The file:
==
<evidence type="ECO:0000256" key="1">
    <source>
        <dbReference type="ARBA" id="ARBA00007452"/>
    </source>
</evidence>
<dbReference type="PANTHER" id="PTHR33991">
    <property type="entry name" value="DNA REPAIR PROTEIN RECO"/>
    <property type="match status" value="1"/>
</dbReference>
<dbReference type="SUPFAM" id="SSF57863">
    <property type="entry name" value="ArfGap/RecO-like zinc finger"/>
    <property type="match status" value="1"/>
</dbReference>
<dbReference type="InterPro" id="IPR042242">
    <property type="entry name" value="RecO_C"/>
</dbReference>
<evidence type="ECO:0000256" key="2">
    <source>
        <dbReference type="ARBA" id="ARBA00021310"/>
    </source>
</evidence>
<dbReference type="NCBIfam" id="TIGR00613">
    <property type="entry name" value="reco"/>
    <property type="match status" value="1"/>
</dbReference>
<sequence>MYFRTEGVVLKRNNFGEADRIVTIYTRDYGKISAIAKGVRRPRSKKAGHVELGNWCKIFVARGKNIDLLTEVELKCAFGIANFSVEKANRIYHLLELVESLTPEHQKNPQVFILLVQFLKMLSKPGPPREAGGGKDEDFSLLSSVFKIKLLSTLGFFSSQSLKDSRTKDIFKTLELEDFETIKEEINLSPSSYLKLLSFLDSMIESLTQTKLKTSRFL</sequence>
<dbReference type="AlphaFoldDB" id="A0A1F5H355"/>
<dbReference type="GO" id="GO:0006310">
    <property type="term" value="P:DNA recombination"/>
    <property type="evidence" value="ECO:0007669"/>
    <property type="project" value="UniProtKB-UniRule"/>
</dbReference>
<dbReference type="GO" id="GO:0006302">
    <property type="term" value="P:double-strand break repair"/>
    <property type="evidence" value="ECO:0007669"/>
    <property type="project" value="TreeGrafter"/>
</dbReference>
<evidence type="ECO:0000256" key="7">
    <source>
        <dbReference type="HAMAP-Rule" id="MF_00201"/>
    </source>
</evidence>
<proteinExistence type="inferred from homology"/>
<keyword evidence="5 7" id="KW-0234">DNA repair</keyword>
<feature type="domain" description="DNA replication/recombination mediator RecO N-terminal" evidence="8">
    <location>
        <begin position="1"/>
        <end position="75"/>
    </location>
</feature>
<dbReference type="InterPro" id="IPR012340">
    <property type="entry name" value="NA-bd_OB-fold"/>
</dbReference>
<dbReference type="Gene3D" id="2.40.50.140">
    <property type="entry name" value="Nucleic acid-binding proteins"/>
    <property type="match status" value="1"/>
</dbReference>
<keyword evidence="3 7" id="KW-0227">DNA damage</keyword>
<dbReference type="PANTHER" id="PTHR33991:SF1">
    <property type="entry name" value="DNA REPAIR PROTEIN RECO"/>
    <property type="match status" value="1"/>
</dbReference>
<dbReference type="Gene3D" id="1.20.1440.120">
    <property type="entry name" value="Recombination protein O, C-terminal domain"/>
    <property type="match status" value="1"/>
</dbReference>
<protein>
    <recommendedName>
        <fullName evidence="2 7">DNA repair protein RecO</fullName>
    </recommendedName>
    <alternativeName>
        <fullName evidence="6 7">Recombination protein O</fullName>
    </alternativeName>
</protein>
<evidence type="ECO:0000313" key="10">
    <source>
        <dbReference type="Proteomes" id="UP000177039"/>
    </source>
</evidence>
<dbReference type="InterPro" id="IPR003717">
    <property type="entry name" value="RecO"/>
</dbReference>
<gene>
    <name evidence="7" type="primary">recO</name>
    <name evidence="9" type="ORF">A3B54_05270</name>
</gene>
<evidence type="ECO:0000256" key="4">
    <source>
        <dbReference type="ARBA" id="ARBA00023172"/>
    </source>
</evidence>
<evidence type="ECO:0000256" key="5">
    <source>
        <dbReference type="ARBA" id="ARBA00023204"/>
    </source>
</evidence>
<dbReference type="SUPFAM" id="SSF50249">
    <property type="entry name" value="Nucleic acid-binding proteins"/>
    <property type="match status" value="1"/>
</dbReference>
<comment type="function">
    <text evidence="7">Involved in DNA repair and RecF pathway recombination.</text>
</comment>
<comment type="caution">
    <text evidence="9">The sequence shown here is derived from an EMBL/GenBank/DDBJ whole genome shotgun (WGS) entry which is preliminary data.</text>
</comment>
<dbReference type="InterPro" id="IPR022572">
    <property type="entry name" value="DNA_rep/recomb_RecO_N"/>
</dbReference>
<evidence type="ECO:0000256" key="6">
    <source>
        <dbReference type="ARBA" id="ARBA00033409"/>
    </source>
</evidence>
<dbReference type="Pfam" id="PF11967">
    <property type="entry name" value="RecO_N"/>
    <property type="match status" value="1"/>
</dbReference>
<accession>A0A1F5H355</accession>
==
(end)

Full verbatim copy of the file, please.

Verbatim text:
<evidence type="ECO:0000256" key="1">
    <source>
        <dbReference type="ARBA" id="ARBA00007452"/>
    </source>
</evidence>
<dbReference type="PANTHER" id="PTHR33991">
    <property type="entry name" value="DNA REPAIR PROTEIN RECO"/>
    <property type="match status" value="1"/>
</dbReference>
<dbReference type="SUPFAM" id="SSF57863">
    <property type="entry name" value="ArfGap/RecO-like zinc finger"/>
    <property type="match status" value="1"/>
</dbReference>
<dbReference type="InterPro" id="IPR042242">
    <property type="entry name" value="RecO_C"/>
</dbReference>
<evidence type="ECO:0000256" key="2">
    <source>
        <dbReference type="ARBA" id="ARBA00021310"/>
    </source>
</evidence>
<dbReference type="NCBIfam" id="TIGR00613">
    <property type="entry name" value="reco"/>
    <property type="match status" value="1"/>
</dbReference>
<sequence>MYFRTEGVVLKRNNFGEADRIVTIYTRDYGKISAIAKGVRRPRSKKAGHVELGNWCKIFVARGKNIDLLTEVELKCAFGIANFSVEKANRIYHLLELVESLTPEHQKNPQVFILLVQFLKMLSKPGPPREAGGGKDEDFSLLSSVFKIKLLSTLGFFSSQSLKDSRTKDIFKTLELEDFETIKEEINLSPSSYLKLLSFLDSMIESLTQTKLKTSRFL</sequence>
<dbReference type="AlphaFoldDB" id="A0A1F5H355"/>
<dbReference type="GO" id="GO:0006310">
    <property type="term" value="P:DNA recombination"/>
    <property type="evidence" value="ECO:0007669"/>
    <property type="project" value="UniProtKB-UniRule"/>
</dbReference>
<dbReference type="GO" id="GO:0006302">
    <property type="term" value="P:double-strand break repair"/>
    <property type="evidence" value="ECO:0007669"/>
    <property type="project" value="TreeGrafter"/>
</dbReference>
<evidence type="ECO:0000256" key="7">
    <source>
        <dbReference type="HAMAP-Rule" id="MF_00201"/>
    </source>
</evidence>
<proteinExistence type="inferred from homology"/>
<keyword evidence="5 7" id="KW-0234">DNA repair</keyword>
<feature type="domain" description="DNA replication/recombination mediator RecO N-terminal" evidence="8">
    <location>
        <begin position="1"/>
        <end position="75"/>
    </location>
</feature>
<dbReference type="InterPro" id="IPR012340">
    <property type="entry name" value="NA-bd_OB-fold"/>
</dbReference>
<dbReference type="Gene3D" id="2.40.50.140">
    <property type="entry name" value="Nucleic acid-binding proteins"/>
    <property type="match status" value="1"/>
</dbReference>
<keyword evidence="3 7" id="KW-0227">DNA damage</keyword>
<dbReference type="PANTHER" id="PTHR33991:SF1">
    <property type="entry name" value="DNA REPAIR PROTEIN RECO"/>
    <property type="match status" value="1"/>
</dbReference>
<dbReference type="Gene3D" id="1.20.1440.120">
    <property type="entry name" value="Recombination protein O, C-terminal domain"/>
    <property type="match status" value="1"/>
</dbReference>
<protein>
    <recommendedName>
        <fullName evidence="2 7">DNA repair protein RecO</fullName>
    </recommendedName>
    <alternativeName>
        <fullName evidence="6 7">Recombination protein O</fullName>
    </alternativeName>
</protein>
<evidence type="ECO:0000313" key="10">
    <source>
        <dbReference type="Proteomes" id="UP000177039"/>
    </source>
</evidence>
<dbReference type="InterPro" id="IPR003717">
    <property type="entry name" value="RecO"/>
</dbReference>
<gene>
    <name evidence="7" type="primary">recO</name>
    <name evidence="9" type="ORF">A3B54_05270</name>
</gene>
<evidence type="ECO:0000256" key="4">
    <source>
        <dbReference type="ARBA" id="ARBA00023172"/>
    </source>
</evidence>
<evidence type="ECO:0000256" key="5">
    <source>
        <dbReference type="ARBA" id="ARBA00023204"/>
    </source>
</evidence>
<dbReference type="SUPFAM" id="SSF50249">
    <property type="entry name" value="Nucleic acid-binding proteins"/>
    <property type="match status" value="1"/>
</dbReference>
<comment type="function">
    <text evidence="7">Involved in DNA repair and RecF pathway recombination.</text>
</comment>
<comment type="caution">
    <text evidence="9">The sequence shown here is derived from an EMBL/GenBank/DDBJ whole genome shotgun (WGS) entry which is preliminary data.</text>
</comment>
<dbReference type="InterPro" id="IPR022572">
    <property type="entry name" value="DNA_rep/recomb_RecO_N"/>
</dbReference>
<evidence type="ECO:0000256" key="6">
    <source>
        <dbReference type="ARBA" id="ARBA00033409"/>
    </source>
</evidence>
<dbReference type="Pfam" id="PF11967">
    <property type="entry name" value="RecO_N"/>
    <property type="match status" value="1"/>
</dbReference>
<accession>A0A1F5H355</accession>